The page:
Continuing the “portfolio wireframe” series for my HTML5 Project, we’ll be reviewing the main Work page, the three Work subcategory pages and the Niko’s Playlist page. Discussion will focus on the proper use of the tag.
(Important: I’ll be sending the final site to HTML5 Doctor and/or HTML5 Gallery for review when it’s done. While I’m confident that my site conforms to the HTML5 specification, these guys may say it doesn’t. Please keep that in mind when reading this.)
This article is structured as follows:
First, let’s look at all these pages…
The Main Work Page
This page was laid out using methods discussed in great detail in my last article where I discuss tags and
<article> tags. So I’m just going to skim over this page’s explanation:
- While the HTML5 specification (from here on referred to as the spec) encourages you to use as little as possible, it’s fine to use it if it’s your only option. I needed to wrap and position three tags which were not related to each other, so was my only option. Read where I discuss use in greater detail »
- The page displays three subcategory rows: Experiments, Freelance and Day Job. Each row contains samples of my work. Since the samples are of the same type and are related to one another, I’ve put each sample in an tag and wrapped the grouped samples in a tag. Read where I discuss and use in greater detail »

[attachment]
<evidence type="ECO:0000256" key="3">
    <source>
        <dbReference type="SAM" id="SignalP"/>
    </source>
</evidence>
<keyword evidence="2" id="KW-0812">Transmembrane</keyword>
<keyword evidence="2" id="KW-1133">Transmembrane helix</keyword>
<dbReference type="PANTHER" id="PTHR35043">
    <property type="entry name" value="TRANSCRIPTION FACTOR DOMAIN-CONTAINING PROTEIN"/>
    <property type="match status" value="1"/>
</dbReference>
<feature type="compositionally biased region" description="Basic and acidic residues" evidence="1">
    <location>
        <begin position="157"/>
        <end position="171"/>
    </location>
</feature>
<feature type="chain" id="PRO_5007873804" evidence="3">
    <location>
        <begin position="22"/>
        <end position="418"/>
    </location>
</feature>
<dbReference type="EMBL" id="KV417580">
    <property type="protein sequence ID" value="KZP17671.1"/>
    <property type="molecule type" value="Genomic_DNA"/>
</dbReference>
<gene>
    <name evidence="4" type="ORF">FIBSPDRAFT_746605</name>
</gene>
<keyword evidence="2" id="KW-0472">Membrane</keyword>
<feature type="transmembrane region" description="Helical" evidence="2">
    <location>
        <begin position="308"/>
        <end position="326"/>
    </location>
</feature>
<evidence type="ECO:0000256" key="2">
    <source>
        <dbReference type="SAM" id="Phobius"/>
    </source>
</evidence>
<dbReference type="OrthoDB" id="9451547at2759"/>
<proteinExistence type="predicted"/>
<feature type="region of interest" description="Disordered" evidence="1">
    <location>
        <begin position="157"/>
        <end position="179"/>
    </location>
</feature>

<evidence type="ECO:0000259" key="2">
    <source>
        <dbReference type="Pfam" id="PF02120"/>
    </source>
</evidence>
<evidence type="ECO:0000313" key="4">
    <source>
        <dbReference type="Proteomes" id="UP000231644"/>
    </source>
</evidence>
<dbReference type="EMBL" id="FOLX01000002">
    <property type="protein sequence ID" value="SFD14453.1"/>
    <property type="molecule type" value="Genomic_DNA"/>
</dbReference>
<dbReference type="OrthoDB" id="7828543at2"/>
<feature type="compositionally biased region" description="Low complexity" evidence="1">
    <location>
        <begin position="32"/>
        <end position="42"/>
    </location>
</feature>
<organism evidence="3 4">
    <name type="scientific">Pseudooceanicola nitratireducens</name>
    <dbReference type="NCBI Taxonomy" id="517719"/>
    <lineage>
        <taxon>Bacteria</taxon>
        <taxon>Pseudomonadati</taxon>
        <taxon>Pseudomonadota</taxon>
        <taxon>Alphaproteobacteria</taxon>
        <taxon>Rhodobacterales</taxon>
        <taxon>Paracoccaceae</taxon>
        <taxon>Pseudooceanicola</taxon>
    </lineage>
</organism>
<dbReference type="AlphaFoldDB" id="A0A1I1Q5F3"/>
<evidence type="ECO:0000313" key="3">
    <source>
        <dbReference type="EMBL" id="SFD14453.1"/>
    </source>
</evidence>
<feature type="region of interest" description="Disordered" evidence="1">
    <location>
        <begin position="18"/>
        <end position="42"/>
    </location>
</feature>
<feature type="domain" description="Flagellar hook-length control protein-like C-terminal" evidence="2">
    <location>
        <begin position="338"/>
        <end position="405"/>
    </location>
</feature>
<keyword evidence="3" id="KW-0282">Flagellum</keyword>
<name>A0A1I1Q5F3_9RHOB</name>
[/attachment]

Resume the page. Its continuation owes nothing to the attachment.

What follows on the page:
The Three Work Subcategory pages and the
You’ll notice that I highlighted the two phrases above that discuss “related elements”…this was done so I could neatly segue into the discussion about the tag.
The spec says, if page elements are related to each other, code your page so the relationship is obvious to search engines and machine readers.
<aside> does this very well: it’s basically saying the following sentence out loud to the engines and readers:
“All of the content inside of me is related to some main content that’s very close by”
I have an tag containing information about an individual piece of my work. To the right of it is a column of links to my other experiments. Since all these experiments are related to the content in the tag, we can make this column an tag. Lastly, this relationship allows me to wrap up both of these page elements in a tag.
Based on the location of the tag, it’s tempting to treat it like a traditional sidebar and put things like banners and blogrolls inside of it. Let me be clear: the spec says this is bad HTML5 practice because things like that, most likely, do NOT relate to your primary content. On a properly-formatted HTML5 page, sidebar content like banners and blogrolls should be placed into traditional tags.
This article over at HTML5 Doctor was my main reference when laying out the tag.
Niko’s Playlist Page